Frequently asked questions (FAQ)
CPR, MitID, NemKonto and E-boks
All residents in Denmark are registered in the Civil Registration System (CPR) with a CPR number. The CPR number is a unique number, giving you access to health care, to open a bank account, receive salary and many other things in Denmark. It is crucial to get the CPR number in order to proceed with most things, when you've arrived. Please refer to our checklists to see what steps you need to take and in what order.
You need to upload all information for the application for your CPR number online. You will need the following documents:
- EU Certificate or residence and work permit if you are a non EU/EEA citizen
- Proof of a legal address in Denmark
- Copy of your passport
- Copy of your marriage certificate and birth certificates for your children (if applicable)
Once you have uploaded the information, your application will be processed by the Municipality and once it’s been processed, you will receive and email saying that you can go online and book an appointment to collect your CPR number, at the International Citizen Service in downtown Copenhagen.
Read more about what to bring and how to get your CPR number.
The International House helps with getting the MitID, please download the MitID app and have a user ID and phone number ready beforehand.
Most people can create their own MitD using the app and the chip in their passport:
- If you have a passport with a chip and have downloaded the MitID app, you can usually create your own MitID.
- If you have an administrative CPR number, tax ID number, or applying for re-entry to the country, you can get MitID on the same day.
- If it's your first time getting a CPR number, you can get MitID the next day (but there may be a one-day delay).
You can learn more about getting help with MitID here.
If you are a cross-border commuter different rules apply. In this case you need to book an appointment at citizen center (Borgerservice).
All citizens registered in Denmark are required to have a NemKonto (Easy Account). A NemKonto is a normal bank account that you assign as your NemKonto. Your salary will be transferred to your NemKonto by the end of each month.
Salary statements are delivered as digital payslips. You can use mit.dk for checking all public digital mail including your payslip.
The University has published a brochure that explains your payslip:
Holidays, leave and absences
All employees at the University of Copenhagen are entitled to six weeks of holidays per year. The six weeks are in addition to the public holidays in Denmark. Foreign researchers can choose between two holiday schemes. On both schemes, you earn 2,08 paid holidays each month. You are always entitled to paid holidays, but how the holiday time is accumulated, differs between the two schemes.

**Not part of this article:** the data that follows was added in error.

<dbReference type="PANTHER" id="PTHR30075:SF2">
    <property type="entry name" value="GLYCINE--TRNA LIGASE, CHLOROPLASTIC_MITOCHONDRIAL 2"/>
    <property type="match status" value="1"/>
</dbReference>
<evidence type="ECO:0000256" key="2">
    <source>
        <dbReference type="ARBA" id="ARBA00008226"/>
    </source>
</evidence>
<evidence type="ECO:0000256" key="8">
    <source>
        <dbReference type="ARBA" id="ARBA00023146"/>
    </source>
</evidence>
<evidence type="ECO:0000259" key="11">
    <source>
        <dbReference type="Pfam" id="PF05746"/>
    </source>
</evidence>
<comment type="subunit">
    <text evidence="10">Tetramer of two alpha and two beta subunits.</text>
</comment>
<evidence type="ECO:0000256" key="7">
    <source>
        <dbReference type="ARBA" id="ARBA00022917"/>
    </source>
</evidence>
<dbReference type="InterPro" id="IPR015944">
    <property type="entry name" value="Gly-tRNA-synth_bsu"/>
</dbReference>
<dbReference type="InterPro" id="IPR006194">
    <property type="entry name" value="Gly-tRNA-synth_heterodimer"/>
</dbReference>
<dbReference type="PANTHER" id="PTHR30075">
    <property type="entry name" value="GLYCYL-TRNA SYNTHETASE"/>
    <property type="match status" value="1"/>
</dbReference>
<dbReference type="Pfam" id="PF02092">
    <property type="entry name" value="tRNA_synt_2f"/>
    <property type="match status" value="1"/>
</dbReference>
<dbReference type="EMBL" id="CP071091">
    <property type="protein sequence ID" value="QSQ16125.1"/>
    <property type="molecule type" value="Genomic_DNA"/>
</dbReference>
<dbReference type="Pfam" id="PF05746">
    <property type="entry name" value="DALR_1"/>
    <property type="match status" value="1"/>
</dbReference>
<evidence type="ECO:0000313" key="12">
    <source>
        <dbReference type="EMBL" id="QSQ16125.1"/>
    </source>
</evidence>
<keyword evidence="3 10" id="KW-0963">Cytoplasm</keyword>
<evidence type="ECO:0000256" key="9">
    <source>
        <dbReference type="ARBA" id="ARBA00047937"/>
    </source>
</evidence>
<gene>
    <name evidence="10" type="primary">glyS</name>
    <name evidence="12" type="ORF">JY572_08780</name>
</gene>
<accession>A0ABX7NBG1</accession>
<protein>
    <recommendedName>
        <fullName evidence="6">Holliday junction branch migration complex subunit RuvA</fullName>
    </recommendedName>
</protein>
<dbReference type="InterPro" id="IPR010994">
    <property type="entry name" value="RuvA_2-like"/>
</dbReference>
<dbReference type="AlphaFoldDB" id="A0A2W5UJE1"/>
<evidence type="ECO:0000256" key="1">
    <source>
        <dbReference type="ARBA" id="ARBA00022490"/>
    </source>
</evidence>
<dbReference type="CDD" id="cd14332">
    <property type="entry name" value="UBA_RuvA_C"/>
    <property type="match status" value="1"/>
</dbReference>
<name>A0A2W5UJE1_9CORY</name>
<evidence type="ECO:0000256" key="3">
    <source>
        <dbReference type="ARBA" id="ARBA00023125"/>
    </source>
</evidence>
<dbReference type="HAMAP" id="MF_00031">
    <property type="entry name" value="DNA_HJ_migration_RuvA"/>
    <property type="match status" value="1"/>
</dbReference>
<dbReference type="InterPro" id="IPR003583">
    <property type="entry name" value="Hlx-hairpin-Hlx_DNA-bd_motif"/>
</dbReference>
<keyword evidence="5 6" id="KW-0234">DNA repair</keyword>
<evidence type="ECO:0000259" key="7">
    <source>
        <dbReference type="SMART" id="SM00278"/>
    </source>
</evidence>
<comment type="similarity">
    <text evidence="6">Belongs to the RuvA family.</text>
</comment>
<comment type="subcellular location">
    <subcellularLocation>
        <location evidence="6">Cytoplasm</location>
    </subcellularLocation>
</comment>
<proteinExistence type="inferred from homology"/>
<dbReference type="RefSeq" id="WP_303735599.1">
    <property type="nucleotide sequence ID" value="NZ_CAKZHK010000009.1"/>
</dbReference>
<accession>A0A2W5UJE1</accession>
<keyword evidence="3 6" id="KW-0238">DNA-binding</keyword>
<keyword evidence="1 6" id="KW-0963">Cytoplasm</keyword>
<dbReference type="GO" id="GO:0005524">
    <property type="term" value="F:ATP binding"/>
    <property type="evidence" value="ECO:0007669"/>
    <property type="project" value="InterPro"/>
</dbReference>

Concurrent holiday scheme
As an international researcher you can choose the concurrent holiday scheme, where you earn 2,08 paid holidays each month, which you can spend as you accumulate it. It is similar to most holiday systems outside Denmark. There are a few eligibility criteria:
- Non-Danish citizenship
- Employed in a research position (both fixed-termed and permanent positions)
- Not already on the normal holiday scheme
- Maximum 5 years on this scheme
Denmark is generally known for beneficial solutions for maternity and paternity leave. Each case depends on both the mother’s and the father’s employment conditions. In general, the mother can take up to 32 weeks paid leave and the father can take up to 15 weeks paid leave.
As a parent you are entitled to two child care days per child per calendar year until and including the year of the child’s 7th birthday.
In general, when employed at the University of Copenhagen, you are entitled to paid sick time. However, the university can ask you to document your illness if you are frequently sick, or the illness is long term.
As an employee in the public sector you have the right to paid leave on the first two days of your child’s sickness, if the child is under the age of 18 and lives at home.
UCPH-paid days off
- Danish National Constitution Day (5 June)
- 24 December (Christmas Eve)
- 31 December (News Years Eve Day)
Other paid public holidays
- New Years's Day (1 January)
- Maundy Thursday (Thursday before Easter)
- Good Friday (Friday before Easter)
- Easter Monday
- Ascension Day
- Whit Monday
- Christmas Day (25 December)
- Boxing Day (26 December)
Transportation and moving goods
The public transit system is quite extensive in Denmark and generally functions well. The public transit system in the Copenhagen area is covered by a one-ticket system, which can be used interchangeably for the Metro, S-train and buses. The electronic ticket card, Rejsekortet, is the cheapest way to pay for public transport, and can be ordered online at a lower cost for the card, or an anonymous card can be bought at some physical ticket seller locations.
If you bring a vehicle to Denmark, the vehicle must be registered with Danish license plates and you must pay a registration tax. You must also take out liability insurance before you can register a motor vehicle in Denmark.
If your driver’s license has been issued in an EU country or in Norway, Iceland or Liechtenstein, you will not need to exchange it for a Danish driving license. Driver’s licenses issued by other countries than those mentioned above must be exchanged for a Danish driver’s license at the local municipal Citizen Service Centre.
If you wish to bring your pet with you to Denmark, you must contact your local veterinarian in your country of residence prior to your departure to ensure that all requirements for exporting your pet are met.